Strip pensions for disgraced public servants
While calls to strengthen the state’s pension forfeiture act often follow the downfall of high-ranking elected officials, the list of former public servants who deserve to be stripped of taxpayer-funded retirement benefits is much more extensive.
As the Post-Gazette’s Matt McKinney reported, more than 200 former public school employees continue to receive publicly funded pensions despite criminal convictions or loss of professional certifications for various kinds of misconduct.
This is utterly outrageous.
The recipients include at least one former teacher who helped students cheat on a standardized test and former educators who committed sex crimes and murder.
The narrow wording of the state’s pension forfeiture law is to blame.
For example, in cases of sex crimes, the law requires public school employees to forfeit their pensions only when their offenses are committed against students and in the course of their employment.
Teachers convicted of preying on co-workers at school or a neighbor’s toddler in the local park or retired educators who commit offenses while volunteering on school grounds, face no loss of retirement benefits.
The latter scenario arose in the Jerry Sandusky case.
In 2015, Commonwealth Court ruled that the former Penn State football defensive coordinator could keep his pension because he’d already retired — though still collaborating with the school on a children’s charity — when he committed the child sex offenses that ultimately landed him a decades-long prison term.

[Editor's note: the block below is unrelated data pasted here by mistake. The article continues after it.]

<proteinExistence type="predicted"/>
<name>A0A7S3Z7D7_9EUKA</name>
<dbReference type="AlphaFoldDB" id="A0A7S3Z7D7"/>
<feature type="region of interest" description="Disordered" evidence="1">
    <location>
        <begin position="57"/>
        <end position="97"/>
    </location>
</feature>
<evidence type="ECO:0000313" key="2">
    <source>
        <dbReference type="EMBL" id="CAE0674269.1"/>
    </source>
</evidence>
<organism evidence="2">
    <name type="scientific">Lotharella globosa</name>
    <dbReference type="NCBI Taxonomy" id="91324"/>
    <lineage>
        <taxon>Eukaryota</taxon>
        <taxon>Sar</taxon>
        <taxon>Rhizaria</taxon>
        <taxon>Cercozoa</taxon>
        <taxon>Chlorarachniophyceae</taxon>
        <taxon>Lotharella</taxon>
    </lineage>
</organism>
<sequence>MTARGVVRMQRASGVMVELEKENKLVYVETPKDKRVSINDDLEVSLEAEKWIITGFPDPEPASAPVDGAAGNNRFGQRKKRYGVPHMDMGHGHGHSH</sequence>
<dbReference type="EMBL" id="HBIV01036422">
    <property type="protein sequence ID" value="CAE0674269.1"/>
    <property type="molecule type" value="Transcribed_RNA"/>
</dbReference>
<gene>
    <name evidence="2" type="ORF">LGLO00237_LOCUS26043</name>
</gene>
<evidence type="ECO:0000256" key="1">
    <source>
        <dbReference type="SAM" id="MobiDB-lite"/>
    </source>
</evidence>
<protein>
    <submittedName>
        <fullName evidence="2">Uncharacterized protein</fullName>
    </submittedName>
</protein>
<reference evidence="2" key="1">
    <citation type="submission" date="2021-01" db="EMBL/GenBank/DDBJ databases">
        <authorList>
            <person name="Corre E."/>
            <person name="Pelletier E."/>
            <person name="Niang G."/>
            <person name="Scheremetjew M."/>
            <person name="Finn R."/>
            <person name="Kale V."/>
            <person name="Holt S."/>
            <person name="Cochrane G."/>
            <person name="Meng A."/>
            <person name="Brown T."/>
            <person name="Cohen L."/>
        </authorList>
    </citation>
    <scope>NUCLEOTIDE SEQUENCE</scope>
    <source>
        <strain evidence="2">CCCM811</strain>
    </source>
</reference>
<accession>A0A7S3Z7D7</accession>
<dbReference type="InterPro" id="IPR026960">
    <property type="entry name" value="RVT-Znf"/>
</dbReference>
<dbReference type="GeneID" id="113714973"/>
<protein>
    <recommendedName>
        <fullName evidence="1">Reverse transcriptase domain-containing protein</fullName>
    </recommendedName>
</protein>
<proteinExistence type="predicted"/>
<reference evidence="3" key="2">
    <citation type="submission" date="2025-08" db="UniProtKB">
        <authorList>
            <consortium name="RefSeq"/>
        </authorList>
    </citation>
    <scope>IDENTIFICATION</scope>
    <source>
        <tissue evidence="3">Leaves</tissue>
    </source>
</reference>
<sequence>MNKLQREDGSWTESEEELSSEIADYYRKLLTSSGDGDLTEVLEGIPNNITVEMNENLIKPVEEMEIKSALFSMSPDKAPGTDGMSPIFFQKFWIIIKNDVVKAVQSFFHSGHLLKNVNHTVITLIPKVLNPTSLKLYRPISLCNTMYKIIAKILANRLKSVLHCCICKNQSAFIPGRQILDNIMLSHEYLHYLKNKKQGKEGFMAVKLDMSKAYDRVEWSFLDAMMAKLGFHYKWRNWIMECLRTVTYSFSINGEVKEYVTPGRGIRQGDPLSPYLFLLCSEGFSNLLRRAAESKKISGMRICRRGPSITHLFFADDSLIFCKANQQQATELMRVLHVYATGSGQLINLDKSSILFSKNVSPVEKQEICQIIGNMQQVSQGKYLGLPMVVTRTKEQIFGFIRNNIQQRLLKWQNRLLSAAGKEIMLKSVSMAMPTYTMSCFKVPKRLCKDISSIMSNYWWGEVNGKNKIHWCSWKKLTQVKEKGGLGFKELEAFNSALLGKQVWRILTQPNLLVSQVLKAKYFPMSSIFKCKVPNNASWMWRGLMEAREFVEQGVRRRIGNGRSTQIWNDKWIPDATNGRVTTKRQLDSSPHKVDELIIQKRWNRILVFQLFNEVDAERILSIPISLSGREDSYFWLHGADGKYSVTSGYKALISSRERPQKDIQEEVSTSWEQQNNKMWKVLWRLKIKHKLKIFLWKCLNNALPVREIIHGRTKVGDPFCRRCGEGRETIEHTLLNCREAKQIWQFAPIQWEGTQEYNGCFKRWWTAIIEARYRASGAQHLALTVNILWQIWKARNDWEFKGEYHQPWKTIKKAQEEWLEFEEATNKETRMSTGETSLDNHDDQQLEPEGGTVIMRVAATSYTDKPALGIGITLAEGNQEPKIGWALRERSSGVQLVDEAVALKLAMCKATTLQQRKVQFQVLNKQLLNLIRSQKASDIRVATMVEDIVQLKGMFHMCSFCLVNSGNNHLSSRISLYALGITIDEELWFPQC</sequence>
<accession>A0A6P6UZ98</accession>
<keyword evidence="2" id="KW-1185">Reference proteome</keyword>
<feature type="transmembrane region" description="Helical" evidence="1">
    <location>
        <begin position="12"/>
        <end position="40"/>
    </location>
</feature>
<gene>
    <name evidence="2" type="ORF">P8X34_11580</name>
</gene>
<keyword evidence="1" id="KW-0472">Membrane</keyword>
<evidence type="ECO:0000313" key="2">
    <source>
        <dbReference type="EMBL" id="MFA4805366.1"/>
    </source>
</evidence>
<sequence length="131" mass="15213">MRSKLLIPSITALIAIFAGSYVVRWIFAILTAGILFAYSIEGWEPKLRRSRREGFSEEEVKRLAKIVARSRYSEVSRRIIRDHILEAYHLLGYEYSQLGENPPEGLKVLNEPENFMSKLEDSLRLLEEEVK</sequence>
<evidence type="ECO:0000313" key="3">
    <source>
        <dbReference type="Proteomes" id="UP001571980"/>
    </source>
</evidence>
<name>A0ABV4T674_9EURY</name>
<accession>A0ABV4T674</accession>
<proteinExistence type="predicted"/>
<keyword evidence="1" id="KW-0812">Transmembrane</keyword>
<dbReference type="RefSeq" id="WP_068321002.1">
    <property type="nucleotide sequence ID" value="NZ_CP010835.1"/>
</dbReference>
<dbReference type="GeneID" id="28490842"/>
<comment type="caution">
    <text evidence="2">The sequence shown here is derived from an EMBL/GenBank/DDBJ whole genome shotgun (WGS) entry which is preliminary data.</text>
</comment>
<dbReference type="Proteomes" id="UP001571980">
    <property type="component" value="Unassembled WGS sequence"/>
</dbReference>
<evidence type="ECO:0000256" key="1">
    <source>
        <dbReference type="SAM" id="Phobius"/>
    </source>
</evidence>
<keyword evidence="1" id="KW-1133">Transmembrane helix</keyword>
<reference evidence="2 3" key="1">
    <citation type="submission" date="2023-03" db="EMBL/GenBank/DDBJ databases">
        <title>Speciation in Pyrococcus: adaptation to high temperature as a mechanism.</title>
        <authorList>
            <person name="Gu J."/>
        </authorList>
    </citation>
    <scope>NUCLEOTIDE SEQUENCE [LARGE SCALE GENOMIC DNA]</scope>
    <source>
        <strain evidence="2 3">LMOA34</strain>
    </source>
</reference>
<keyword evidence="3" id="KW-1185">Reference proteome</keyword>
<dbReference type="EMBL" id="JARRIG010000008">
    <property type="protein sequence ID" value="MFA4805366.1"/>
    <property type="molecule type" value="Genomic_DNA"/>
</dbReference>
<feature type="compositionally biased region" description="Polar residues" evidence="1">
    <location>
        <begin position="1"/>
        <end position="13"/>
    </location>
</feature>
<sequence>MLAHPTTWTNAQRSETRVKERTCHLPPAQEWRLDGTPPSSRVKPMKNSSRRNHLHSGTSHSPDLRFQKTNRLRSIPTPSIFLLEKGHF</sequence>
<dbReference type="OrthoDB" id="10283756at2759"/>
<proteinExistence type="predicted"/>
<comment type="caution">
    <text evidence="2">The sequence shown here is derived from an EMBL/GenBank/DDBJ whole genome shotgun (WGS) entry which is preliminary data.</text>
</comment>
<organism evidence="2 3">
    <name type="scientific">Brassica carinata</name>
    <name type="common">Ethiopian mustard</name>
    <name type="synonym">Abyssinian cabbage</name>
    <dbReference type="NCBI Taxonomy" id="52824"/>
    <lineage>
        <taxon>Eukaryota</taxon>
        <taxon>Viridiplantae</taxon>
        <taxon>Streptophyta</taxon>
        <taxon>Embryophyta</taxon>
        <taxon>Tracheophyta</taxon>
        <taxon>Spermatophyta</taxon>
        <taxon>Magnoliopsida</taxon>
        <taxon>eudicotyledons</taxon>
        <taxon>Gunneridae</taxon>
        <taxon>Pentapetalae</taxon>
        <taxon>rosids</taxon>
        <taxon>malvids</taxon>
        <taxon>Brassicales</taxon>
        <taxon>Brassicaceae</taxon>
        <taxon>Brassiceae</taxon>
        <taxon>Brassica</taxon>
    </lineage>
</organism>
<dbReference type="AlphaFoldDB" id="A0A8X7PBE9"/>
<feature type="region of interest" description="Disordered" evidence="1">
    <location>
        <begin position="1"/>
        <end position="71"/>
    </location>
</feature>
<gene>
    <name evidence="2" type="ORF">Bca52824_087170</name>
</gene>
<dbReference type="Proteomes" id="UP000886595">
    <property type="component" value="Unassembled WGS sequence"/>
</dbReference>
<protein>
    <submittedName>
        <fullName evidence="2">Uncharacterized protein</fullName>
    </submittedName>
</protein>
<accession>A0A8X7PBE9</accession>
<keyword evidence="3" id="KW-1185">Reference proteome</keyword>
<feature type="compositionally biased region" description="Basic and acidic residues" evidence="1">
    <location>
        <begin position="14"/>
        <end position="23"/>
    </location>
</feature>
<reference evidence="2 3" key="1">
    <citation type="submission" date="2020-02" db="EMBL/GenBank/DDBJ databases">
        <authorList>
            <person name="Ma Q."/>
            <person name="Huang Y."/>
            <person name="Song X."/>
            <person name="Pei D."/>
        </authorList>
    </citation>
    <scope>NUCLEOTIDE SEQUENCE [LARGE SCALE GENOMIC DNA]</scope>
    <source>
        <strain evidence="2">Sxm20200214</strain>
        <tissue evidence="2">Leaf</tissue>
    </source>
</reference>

Disgraced public servants should be able to retain whatever they contributed to their retirement accounts, but they should surely lose the taxpayer-funded portion in a more robust range of circumstances than is currently the case.
Public school employees and retirees should lose publicly funded retirement benefits for any misconduct that results in loss of professional certification; any criminal offense committed on school grounds; or any crime of violence or moral turpitude, regardless of where the illegal activity takes place.
“Public school employees must be held to high standards of behavior because they are entrusted with the safety of our students,” state Auditor General Eugene DePasquale noted in an audit of the Public School Employees’ Retirement System last year. “These school employees are expected to conduct themselves with ethical and moral integrity, as well as engage in lawful conduct at all times.”
High-profile cases, including Sandusky’s and former state Sen. Bob Mellow’s successful fight to keep his pension despite a federal corruption plea, just arouse the public’s anger about wayward officials who violate the public trust, yet collect pensions more generous than the average Pennsylvanian’s.
But big cases obscure the scope of the problem.
Most of those benefiting from the lax forfeiture law aren’t at the top but in the middle and lower levels of state government and the public schools.
DePasquale is beating the drum for reform, and various bills for cracking down are awaiting action in the Legislature.
There’s no better way to signal zero tolerance for misconduct than to hit offenders in the pocketbook.